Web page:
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I don’t know about other people, but for me, like, I personally hate hurting people and seeing them getting sad because of something I did to hurt them. So I guess that’s why lots of people just keep it to text.So for me, I mean, I know it’s not the best thing, but usually over text I just ... And usually breaking up is really a hard thing for me. I still feel bad about it, but usually texting is just better for me. They don’t have to deal with, like, seeing the person’s face when they break up with them.But even as text messaging and social media play a pronounced role in all other aspects of teen life, teens feel strongly that an in-person conversation -- or at worst, a phone call -- is the most socially acceptable way to break up with someone.Teens in our focus groups generally agreed that breaking up with a partner over text messaging or social media illustrates a lack of maturity on the part of the person who is ending the relationship.But even though breaking up via text message is largely frowned upon, 27% of teens with dating experience admit to breaking up with someone by text.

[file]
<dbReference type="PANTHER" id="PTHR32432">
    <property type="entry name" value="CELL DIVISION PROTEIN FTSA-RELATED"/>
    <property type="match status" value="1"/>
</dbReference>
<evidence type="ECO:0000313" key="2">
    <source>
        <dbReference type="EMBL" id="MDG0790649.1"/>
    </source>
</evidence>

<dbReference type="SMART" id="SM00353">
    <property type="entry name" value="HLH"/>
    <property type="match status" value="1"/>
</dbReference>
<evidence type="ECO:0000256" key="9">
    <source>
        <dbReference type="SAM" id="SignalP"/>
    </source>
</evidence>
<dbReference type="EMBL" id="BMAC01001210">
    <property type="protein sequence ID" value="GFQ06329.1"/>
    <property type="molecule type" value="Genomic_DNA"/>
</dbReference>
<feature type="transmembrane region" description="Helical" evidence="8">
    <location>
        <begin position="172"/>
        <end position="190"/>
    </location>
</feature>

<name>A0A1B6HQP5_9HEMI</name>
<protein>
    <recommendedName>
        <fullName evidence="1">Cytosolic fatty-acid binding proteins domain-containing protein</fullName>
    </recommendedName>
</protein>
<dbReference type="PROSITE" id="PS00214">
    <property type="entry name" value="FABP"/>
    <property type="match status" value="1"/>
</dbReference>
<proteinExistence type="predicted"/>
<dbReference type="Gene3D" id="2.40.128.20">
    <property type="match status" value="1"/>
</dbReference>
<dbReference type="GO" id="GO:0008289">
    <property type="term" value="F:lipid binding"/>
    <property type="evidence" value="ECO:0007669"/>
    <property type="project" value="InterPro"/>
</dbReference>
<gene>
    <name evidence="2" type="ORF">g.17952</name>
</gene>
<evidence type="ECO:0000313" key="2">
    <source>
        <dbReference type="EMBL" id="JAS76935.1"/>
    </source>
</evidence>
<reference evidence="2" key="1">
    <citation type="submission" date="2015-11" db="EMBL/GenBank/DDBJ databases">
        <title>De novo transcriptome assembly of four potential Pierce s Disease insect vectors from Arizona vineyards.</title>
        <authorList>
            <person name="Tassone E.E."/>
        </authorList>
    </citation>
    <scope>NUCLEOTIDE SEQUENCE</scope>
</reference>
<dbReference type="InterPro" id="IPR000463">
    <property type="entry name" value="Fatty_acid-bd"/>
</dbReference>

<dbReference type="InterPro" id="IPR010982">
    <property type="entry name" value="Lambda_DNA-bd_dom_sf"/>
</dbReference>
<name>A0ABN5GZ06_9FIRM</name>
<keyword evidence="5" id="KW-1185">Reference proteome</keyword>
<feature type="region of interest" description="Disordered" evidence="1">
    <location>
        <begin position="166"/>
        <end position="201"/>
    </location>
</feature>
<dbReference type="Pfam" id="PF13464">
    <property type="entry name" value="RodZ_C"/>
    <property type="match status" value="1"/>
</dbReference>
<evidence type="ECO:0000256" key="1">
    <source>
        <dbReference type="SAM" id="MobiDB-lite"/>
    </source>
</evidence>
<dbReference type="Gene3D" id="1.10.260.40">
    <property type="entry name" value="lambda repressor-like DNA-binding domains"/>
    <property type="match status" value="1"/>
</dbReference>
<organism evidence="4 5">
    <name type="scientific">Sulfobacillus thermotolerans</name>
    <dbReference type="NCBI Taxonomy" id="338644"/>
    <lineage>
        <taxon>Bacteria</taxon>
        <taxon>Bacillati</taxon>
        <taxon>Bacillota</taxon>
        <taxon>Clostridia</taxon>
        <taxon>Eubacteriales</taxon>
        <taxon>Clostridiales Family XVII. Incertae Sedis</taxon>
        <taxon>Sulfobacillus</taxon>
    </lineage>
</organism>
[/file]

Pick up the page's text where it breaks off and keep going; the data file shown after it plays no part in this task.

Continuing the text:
As mobile devices have made it easy to check in from a wide range of locations throughout the day, many teens now want to communicate with their romantic partner on a daily – and in some cases, hourly – basis. Or somebody’s like ‘I miss you.’ [And then she asks] ‘Who is this girl?Some said that they used text messaging because they didn’t want to see their former partner hurt, while others wished to avoid facing anger or physical retaliation.Others said that they had never broken up with someone this way themselves, but have some sympathy for people who take this approach. But if it's something like they're having just general relationship issues or they're not interested in each other anymore, it's way too impersonal to do it like on video or on your phone. I think it’s kind of lesser and slightly disrespectful to do it through text, but I understand why, because it does take a lot to, like, go up to someone and say that you’re breaking up with them and to see their reaction.It was relatively rare for teens in our focus groups to talk about meeting romantic partners online. These interactions have their own unwritten – but widely understood – rules.Some teens explained that they would not trust someone they met online because of the likelihood of misrepresentation, while others were generally distrustful of all strangers online. I was dating this girl that I met through a social website that probably hardly anybody knows about. Everything from one’s choice of emoji to the spelling of the word “hey” can carry a deeper meaning.